A. According to Fine Gardening magazine, you’re right to covet these beauties as they refer to it as an “outstanding cultivar” of the pineapple lily family. This variety boasts dark burgundy strappy leaves that slowly change to olive green, and then revert back as the flowers fade. The flowers form on 20- to 30-inch stalks bearing bottle-brush-like wands of tight, smokey pink florets, which are crowned by tufts of purple bracts. As the common name implies, these unusual and magnificent inflorescences are reminiscent of pineapples. This is a South African native to the dry screes and annually damp meadows. We’re just on the edge of the zones where it can grow successfully (zones 8-11), as they are considered tender bulbs, which must be overwintered in a frost-free location. Plant the bulbs 6 in. deep, in fertile, well-drained soil in full sun (darkest foliage color) to partial shade. In our cooler climates, it might be best to show off these plants in containers for solo garden display, added warmth and easy winter removal for protection in garages, etc. Water freely in active growth; they do best if dry when dormant. Bulblets can be removed in spring and replanted—a bonus for sharing as a Plant Sale “specialty” or with like-minded, shovel-ready gardener friends.
Q. I have two pot‐grown agapanthus plants (thanks to our plant sale), which are experiments as to where the best blooms occur. These were both divided up at the same time, however‐‐one pot on a full‐sunny deck was loaded with blooms, while the other in partial shade had one bloom. I’ve definitely babied these guys and overwintered them in the garage. There was also a difference in pot size. Any ideas why they differed and how to improve blooming?
A. According to Gardeners World writer Theresa Stephenson… “A lack of flowers is a sure sign that your agapanthus plant is unhappy. While it’s true that they prefer to be crowded in pots, that doesn’t mean that repotting can be delayed indefinitely. In order to see mass of blooms, the plant must have masses of roots. So start out with crowding the pot in order to see early blooming. They prefer a well‐drained, but moisture‐retentive soil‐based compost. Add humus in the form of leaf mold or well‐rotted farmyard manure to the mixture. Check that the drainage holes in the base of the container aren’t blocked. Give plants a high‐potash feed in spring to increase flower size and intensify the blue colored varieties. A midsummer feed of fertilizer will build the plants up before autumn rests.” Agapanthus, or Lily of the Nile is a So. African plant that is considered a bulb in need of winter protection here in the NW. And then there is the issue of location, location, location. As a So. African native, it needs the hottest, sunniest spot available in order to assure those luscious globe‐like purplish‐blue blooms. For best results, the answer might be to crowd more roots into the unproductive pot (although there is a fine line between cozy and excessively pot‐bound), and definitely send it out into the heat‐seeking area of the yard. They may also be shy to flower if subjected to drought following flowering. Keep them moist until fall after flowers fade, which will encourage development of new flower buds. Too much shade, cold weather and lack of winter protection are also common reasons for no flowers. So if you’re in pursuit of that blue summertime fireworks blast, remember to fertilize, put their faces in the sun, keep watered, protect and then await the explosions.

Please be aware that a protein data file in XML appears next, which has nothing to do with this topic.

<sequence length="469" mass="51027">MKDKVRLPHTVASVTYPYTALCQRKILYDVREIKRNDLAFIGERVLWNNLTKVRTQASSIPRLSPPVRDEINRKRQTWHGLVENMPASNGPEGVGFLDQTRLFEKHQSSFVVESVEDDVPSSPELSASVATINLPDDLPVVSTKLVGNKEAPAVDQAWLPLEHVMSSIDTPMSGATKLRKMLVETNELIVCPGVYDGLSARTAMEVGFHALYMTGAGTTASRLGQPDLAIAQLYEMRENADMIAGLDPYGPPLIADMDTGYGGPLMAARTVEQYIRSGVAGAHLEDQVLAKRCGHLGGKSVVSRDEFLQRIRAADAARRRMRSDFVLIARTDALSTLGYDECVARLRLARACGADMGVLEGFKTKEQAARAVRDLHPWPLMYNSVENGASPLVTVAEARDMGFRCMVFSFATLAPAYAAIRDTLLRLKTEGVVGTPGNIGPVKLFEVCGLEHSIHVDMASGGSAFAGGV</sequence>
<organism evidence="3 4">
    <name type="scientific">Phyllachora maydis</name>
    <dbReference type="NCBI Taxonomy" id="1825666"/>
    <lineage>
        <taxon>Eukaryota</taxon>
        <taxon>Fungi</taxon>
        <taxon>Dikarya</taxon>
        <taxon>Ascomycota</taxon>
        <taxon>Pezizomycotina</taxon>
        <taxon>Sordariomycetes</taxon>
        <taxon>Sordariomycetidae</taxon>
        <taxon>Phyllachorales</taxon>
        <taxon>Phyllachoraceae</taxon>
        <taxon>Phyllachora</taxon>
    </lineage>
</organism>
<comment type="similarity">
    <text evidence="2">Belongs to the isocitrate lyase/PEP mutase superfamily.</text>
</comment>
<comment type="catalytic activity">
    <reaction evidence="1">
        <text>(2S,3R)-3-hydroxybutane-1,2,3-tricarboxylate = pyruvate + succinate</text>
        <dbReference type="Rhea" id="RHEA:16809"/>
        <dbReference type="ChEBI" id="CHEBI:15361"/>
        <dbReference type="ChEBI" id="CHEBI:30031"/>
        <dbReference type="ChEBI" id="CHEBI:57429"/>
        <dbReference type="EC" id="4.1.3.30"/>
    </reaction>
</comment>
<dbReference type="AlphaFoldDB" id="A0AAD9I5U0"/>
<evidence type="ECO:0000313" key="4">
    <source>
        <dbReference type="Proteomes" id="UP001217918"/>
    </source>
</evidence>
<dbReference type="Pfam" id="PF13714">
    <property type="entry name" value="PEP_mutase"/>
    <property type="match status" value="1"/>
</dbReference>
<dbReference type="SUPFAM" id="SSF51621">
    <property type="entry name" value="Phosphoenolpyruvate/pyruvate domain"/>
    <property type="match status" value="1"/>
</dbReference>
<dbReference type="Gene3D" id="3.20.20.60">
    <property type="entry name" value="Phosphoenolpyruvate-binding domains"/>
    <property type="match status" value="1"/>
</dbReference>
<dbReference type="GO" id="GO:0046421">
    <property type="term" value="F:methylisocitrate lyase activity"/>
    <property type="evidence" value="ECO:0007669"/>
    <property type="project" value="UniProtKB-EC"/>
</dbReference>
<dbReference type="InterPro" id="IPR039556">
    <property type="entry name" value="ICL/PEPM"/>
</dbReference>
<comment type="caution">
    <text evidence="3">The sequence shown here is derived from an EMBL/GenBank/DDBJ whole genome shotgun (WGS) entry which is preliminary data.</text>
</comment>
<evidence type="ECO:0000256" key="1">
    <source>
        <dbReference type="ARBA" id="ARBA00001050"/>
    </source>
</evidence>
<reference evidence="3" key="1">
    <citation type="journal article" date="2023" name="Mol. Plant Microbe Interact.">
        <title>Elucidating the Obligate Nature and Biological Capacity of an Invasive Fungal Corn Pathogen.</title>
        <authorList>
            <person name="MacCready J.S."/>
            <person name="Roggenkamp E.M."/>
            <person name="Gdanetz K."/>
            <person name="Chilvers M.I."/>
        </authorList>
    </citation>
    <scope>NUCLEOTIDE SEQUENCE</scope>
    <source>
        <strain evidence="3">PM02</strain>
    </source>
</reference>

Q. I bought a Brugmansia (Angel’s Trumpet) at a plant sale last year, with full awareness that it was a”tender” tropical here. How best to overwinter this potted darling?